Press "Enter" to skip to content

Broad Implications – Harvard Scientists Have Discovered the First Ever Sea Level Fingerprint

Because of the large fluctuations in ocean levels caused by changing tides, currents, and winds, sea level fingerprints have been notoriously difficult to detect.

The work validates almost a century of sea level science.

Sea levels experience a bizarre and counterintuitive phenomenon as ice sheets melt.

It functions much like a seesaw. Ocean levels drop in the vicinity of where these glacial ice masses melt. They do, however, rise thousands of miles away. This is primarily caused by the lack of a gravitational pull toward the ice sheet, which causes the water to disperse. Since each glacier or ice sheet that is melting has a different effect on sea level, the patterns have come to be known as “sea level fingerprints.” Modern sea level science has been built around elements of the notion, which is at the heart of the understanding that global sea levels don’t increase uniformly. It has been around for more than a century. But the commonly accepted concept has long had a problem. Researchers have never definitely found a sea level fingerprint.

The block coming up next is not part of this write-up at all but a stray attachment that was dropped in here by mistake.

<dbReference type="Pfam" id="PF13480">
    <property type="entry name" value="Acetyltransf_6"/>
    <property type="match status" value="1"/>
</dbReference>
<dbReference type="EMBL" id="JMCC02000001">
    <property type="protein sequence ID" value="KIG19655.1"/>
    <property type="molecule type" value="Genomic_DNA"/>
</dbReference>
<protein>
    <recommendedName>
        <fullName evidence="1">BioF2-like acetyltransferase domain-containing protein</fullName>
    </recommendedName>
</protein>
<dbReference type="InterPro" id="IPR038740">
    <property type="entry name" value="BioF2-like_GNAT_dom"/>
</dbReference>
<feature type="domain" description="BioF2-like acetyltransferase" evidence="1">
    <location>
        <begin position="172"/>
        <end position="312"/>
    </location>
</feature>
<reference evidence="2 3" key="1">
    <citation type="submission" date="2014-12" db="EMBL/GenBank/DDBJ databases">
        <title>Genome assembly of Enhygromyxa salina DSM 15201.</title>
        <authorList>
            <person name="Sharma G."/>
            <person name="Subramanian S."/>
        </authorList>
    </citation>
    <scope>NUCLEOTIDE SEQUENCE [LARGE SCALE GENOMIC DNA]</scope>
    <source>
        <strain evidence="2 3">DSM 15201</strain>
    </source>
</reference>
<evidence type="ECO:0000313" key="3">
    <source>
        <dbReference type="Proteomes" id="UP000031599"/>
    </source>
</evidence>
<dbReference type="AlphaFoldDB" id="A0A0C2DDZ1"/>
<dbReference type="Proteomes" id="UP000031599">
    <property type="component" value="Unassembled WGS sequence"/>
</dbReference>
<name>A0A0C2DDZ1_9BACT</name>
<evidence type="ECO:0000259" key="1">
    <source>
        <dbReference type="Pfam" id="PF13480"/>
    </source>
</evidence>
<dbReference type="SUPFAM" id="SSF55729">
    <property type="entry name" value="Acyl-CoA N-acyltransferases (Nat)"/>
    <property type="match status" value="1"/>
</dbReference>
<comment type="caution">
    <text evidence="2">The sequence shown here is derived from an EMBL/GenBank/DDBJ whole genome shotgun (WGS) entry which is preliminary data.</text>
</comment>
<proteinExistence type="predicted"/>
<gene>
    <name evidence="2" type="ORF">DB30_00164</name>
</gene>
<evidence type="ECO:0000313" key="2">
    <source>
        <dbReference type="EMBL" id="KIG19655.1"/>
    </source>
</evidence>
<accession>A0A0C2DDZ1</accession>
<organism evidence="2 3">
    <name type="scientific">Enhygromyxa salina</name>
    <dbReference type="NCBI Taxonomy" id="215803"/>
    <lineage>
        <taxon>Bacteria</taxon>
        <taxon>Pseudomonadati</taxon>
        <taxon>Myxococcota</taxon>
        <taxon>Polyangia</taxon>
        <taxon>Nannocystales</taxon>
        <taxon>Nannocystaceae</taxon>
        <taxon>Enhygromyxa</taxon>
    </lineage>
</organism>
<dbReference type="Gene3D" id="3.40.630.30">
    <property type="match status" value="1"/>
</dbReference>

A team of scientists, including Harvard University geophysicist Jerry X. Mitrovica and Harvard alumna Sophie Coulson, think they have found the first. A new study that was recently published in the journal Science describes their findings. The findings validate over a century of sea level research and assist to strengthen confidence in models that anticipate future sea level rise.

“Ocean level projections, urban and coastal planning — all of it — has been built on the idea of fingerprints,” said Mitrovica, the Frank B. Baird Jr. Professor of Science in the Department of Earth and Planetary Sciences. “That’s why fingerprints are so important. They allow you to estimate what the geometry of the sea level changes is going to be like… so we now have much more confidence in how sea level changes are going to evolve…. If fingerprint physics wasn’t correct, then we’d have to rethink all modern sea level research.”

Glacier in the Distance

Photo of a glacier. Credit: Kenichiro Tani